Remember that the ascent is significantly more difficult, especially at high altitudes! Most visitors leave in just an hour, but it’s not a race, so take your time.
For those who can’t tolerate the arduous upwards climb, locals rent mules for around $10.
You can also hike all the way around the Quilotoa rim, however, this is not for the faint-hearted. The 7.5-mile loop winds up and down a narrow trail with difficult terrain. Hikers are exposed to the elements and near-vertical drops. The views are spectacular but don’t try it on a windy day.
Quilotoa Crater Lookout
Most visitors begin their journey at the crater overlook (mirador), and for good reason: the first glimpse of the lake will have you grabbing for your camera. There are several wooden viewing platforms offering breathtaking views of the crater and lagoon.
There is a beautiful overlook just near the parking lot, so you don’t have to trek to enjoy the magnificent views of the lake. Even if you intend to do one of the treks, make time for the viewpoint, which provides simply stunning views of the entire caldera that you won’t see anywhere else.
Plantlife & Bird Watching
Quilotoa is an excellent example of a high paramo grassland landscape. Look for bright blooms such as purple Andean Lupins and orange Chuquirawa thistles, which are emblematic of the region.
Camping and Kayaking
Visitors may take boat rides out on the lake, and kayaks can be hired from the same little port.
A campground is also available in the little forested area inside the crater. It’s difficult to top the seclusion and breathtaking landscape but be prepared for cold evenings. We kayaked, the cost if $3 USD per 30 minutes and it was incredible experience.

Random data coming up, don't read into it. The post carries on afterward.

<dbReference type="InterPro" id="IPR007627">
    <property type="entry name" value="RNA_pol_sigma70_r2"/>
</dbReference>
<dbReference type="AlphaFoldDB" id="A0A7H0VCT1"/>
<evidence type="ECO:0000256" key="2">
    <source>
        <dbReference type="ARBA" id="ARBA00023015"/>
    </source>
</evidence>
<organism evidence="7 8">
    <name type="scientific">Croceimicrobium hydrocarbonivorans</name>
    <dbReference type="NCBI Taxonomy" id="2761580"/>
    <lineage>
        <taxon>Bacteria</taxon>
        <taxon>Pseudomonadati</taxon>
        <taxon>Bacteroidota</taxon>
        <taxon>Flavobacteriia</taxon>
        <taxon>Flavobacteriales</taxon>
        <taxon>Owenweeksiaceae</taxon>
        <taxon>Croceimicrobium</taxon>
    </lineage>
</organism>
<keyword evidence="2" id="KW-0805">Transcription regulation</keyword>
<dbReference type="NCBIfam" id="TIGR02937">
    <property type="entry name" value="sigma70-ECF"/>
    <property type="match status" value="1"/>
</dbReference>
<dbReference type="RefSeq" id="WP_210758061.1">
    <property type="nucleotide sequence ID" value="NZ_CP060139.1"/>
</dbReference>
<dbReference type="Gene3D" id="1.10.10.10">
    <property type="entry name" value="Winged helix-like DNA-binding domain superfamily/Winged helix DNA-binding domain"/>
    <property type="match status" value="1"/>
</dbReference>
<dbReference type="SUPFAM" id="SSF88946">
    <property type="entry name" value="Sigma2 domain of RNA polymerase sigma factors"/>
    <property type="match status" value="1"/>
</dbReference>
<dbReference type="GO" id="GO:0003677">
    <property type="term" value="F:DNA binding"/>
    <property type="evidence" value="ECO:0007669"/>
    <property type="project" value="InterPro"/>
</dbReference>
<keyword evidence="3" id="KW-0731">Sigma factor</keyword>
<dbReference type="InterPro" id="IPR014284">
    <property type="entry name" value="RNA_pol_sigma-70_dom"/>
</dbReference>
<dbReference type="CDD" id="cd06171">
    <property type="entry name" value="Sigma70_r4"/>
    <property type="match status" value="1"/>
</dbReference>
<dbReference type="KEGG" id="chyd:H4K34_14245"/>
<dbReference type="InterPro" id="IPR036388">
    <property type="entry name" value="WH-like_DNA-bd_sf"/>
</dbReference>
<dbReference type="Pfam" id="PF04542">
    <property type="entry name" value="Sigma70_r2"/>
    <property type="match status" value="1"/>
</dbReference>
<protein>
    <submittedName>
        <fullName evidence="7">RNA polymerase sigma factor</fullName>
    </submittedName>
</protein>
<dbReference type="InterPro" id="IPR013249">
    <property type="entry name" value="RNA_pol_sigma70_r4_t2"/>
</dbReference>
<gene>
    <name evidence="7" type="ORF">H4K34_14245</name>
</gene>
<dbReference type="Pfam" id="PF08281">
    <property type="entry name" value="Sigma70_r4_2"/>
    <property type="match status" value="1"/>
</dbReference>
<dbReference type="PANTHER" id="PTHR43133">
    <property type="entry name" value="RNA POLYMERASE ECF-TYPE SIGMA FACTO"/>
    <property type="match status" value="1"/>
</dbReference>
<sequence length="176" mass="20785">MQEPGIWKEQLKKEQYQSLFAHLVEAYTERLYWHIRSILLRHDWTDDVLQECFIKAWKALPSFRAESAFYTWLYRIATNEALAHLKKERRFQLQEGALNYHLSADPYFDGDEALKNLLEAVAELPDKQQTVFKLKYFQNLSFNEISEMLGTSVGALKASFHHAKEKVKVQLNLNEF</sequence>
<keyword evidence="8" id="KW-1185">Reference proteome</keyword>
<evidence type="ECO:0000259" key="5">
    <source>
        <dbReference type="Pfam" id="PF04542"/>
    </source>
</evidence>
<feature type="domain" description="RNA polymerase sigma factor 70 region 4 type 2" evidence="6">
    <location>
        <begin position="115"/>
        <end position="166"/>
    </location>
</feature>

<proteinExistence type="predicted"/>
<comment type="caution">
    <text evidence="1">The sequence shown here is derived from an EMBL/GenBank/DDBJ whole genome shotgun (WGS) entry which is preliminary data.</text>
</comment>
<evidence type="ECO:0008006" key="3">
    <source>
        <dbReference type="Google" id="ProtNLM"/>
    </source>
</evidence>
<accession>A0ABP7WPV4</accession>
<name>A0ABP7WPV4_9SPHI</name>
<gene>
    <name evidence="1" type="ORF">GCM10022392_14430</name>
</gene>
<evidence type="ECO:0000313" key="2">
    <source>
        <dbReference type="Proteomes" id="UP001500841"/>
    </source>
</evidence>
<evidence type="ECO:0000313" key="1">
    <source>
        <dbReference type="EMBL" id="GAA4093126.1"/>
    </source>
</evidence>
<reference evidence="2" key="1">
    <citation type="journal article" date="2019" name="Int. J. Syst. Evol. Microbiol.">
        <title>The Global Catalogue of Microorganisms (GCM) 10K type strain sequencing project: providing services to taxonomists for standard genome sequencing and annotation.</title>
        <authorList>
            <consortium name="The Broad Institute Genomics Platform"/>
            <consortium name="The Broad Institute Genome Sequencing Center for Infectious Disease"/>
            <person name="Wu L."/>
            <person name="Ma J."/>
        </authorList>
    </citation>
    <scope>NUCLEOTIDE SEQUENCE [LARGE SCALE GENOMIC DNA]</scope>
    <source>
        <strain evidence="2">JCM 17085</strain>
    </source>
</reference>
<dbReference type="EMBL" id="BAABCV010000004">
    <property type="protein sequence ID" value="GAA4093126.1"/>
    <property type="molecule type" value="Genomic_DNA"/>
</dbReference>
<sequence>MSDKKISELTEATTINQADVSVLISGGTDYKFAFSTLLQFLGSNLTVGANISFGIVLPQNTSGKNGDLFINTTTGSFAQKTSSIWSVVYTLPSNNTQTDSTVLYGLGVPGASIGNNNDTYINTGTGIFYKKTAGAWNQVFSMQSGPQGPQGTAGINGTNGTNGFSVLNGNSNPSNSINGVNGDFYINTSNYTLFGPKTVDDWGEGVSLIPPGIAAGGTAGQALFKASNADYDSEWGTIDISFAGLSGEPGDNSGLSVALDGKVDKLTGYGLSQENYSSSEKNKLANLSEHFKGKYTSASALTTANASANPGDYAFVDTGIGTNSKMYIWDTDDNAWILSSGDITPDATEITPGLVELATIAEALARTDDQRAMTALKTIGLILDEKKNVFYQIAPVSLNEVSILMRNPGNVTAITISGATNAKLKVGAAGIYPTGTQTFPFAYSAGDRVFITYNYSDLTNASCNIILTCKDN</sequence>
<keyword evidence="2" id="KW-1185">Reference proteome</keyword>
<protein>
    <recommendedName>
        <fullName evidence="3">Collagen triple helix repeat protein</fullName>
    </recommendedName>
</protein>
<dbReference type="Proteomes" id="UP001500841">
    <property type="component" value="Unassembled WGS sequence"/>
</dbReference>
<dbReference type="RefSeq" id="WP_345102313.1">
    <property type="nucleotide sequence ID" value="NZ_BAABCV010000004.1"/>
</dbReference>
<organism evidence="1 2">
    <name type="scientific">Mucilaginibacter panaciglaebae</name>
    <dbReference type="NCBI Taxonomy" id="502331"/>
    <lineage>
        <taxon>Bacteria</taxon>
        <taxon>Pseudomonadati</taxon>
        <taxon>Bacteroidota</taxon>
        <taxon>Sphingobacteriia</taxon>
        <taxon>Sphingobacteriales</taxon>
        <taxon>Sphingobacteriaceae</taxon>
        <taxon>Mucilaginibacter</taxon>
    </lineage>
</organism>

Local Handicraft Shopping
Visitors will observe a lot of bird sounds inside the crater. Try to spot hummingbirds, doves, flower-piercers, ground tyrants, and finches, among other things.
Quilotoa features its own indoor crafts market, as well as other small stores along the street.
Woolen knitwear is highly popular, particularly among travelers who have not prepared for the cold. There are also charming painted masks and fluffy guinea pig toys which are common in the area.
You will definitely enjoy shopping here since you can also bargain for lower prices.
Best Time to Visit Quilotoa
Many travelers come to the Quilotoa between June and September when the weather is drier and slightly warmer. The rainy season lasts from October to May, making your vacation more uncertain.
Despite the fact that it can be rainier, the off-season offers the advantage of much fewer tourists. Given the crowds on the path during peak season, this is something that you can consider. Since it frequently rains in the afternoon, early morning hikes are still feasible.
Remember that the weather in the Andes may change considerably throughout the year, so bring layers! The location is quite mild in terms of temperature, although the winds may be severe even in the summer.
Travel Tips When Visiting Quilotoa
Going to Quilotoa needs preparation so here are a few tips that I will share based on my experience:
- Acclimatize before going to Quilotoa and trying out strenuous activities.
- Be sure to pack proper clothing. Bring layers, scarves, wooly hats, and gloves.
- Because the terrain in Quilotoa is sandy and uneven, it is advisable to bring reliable hiking shoes.
- Quilotoa lodgings are basic, with little to no running water and modest food. Other settlements around the Quilotoa loop have more cozy and pleasant hostels such as Chugchilan and Isinlivi.
- To capture the entire crater lake in one frame, photographers will need a wide-angle lens.
- Bring snacks and drinking water with you. Although, there are also small shops in the area that sells basic food supplies.
The Quilotoa Crater Lake is one of South America’s most stunning natural wonders, and it’s only a short drive from Quito or Latacunga. There are several locations to explore, all of which may be adjusted depending on your budget and time.
The fact that it is off the main road adds to the adventure and allows you to enjoy it without crowds. We strongly recommend spending more than one day in this magnificent Ecuadorian region, especially if you love trekking.